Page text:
*I received a copy from the publisher via Netgalley in return for an honest review. This in no way affected my opinion of the book.*
When his father unexpectedly dies, James is suddenly thrown into the spotlight, days away from being the first Black heir to the throne. And the world is suddenly very keen on the eldest son as the papers begin to lash out at his ascension. As a prince, he has had his fair share of terrible tabloids, but when his secret boyfriend disappears, and suddenly everything he thought was private is splashed out on the front pages, can James find out who is betraying him, or will the weight of the crown be too heavy for him to bear?
The King is Dead is meant to be a mystery thriller, and I can’t help but feel disappointed at the lack of energy throughout the book. Although the opening scenes gripped my attention, beginning with the king’s death as James and his family come to terms with what it means for them. The instant action grips you immediately, but after that, it feels lacklustre.
There are plenty of plot twists and turning points; although only one shocked me, the rest feels uneventful and almost predictable. I never see an issue with guessing the ending; the thrill of reading it is how the story gets there, and The King is Dead just takes you on an underwhelming ride of telling the reader everything that happens instead of showing it. A lot is going on in this as James is trying to find out who is leaking information; he is also dealing with the press, his boyfriend who has disappeared, and his rocky relationship with his twin brother. There is so much going on, but it felt like reading separate stories that haven’t fully been incorporated well into one account. The stakes were undoubtedly high, but the tension was not there, and all the plot points lacked development.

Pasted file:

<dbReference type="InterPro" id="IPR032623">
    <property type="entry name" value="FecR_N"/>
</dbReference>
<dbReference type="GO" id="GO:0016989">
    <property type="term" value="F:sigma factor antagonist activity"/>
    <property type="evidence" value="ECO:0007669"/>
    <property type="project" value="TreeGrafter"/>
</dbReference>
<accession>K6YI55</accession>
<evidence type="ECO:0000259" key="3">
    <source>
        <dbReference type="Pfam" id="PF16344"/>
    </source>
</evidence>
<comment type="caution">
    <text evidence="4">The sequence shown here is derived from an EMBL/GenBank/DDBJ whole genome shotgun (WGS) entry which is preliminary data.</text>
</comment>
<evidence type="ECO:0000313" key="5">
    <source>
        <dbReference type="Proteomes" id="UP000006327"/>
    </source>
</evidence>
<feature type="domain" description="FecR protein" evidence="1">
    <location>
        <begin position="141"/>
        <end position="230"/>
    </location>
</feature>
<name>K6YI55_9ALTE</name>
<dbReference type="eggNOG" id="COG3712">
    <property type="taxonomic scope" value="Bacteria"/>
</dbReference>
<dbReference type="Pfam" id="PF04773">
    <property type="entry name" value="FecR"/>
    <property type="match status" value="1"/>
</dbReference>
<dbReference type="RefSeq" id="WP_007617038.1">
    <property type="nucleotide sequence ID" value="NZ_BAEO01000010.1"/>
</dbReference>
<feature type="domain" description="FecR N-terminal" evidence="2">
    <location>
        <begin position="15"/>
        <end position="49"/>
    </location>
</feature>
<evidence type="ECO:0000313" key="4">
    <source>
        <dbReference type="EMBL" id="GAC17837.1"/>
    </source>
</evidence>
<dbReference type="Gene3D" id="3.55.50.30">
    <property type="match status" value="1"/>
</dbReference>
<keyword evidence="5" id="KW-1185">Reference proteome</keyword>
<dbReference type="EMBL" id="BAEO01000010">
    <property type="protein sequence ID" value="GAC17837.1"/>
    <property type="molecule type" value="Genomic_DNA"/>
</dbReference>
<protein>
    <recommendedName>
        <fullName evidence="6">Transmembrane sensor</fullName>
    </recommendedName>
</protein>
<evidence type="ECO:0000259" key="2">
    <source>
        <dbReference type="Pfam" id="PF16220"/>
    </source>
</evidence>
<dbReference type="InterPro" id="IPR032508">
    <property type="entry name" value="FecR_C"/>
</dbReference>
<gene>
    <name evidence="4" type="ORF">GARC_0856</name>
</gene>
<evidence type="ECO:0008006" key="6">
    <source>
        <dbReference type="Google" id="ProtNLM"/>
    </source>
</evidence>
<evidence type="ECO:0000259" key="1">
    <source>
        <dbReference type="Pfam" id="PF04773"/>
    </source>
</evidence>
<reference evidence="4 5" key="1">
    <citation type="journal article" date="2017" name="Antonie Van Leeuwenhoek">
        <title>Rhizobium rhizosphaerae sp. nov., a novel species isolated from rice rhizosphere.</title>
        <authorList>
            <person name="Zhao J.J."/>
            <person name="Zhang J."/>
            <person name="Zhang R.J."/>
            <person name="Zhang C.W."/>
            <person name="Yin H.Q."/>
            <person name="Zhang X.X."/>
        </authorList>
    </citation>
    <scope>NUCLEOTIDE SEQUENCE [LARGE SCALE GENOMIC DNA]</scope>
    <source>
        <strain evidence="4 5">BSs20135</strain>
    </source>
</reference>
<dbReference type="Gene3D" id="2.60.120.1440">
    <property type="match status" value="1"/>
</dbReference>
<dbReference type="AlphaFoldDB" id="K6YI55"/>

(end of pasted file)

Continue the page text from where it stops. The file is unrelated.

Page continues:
Although I have to say, I mainly did enjoy how Dean used his experience as a celebrity reporter as his portrayal of the British media was quite spot on. You can see the influence of the current Royal family on James and his own family as they face the brunt of the tabloid’s anti-Blackness while his (white) family members remain unscathed. The strength of this book came through in these moments as James came to terms with the relationship between public figures and the media. They claw at any information, even going as far as outing a seventeen-year-old child and attacking his mother, their queen, by the racist comparisons between her and the King’s former wife. It echoes the experience that Meghan Markle faced during her time in the Royal Family. Dean’s writing shines through in these moments, which is why I felt so disappointed at finding the rest of the story somewhat lacking in comparison.
Overall, The King is Dead wasn’t necessarily a bad book. There is mystery and drama that will satisfy most readers. Dean had some great ideas for this story; with some expansion and rework, I could have seen myself enjoying this a lot more. Nonetheless, it’s still a quick, fun novel, but it wasn’t for me.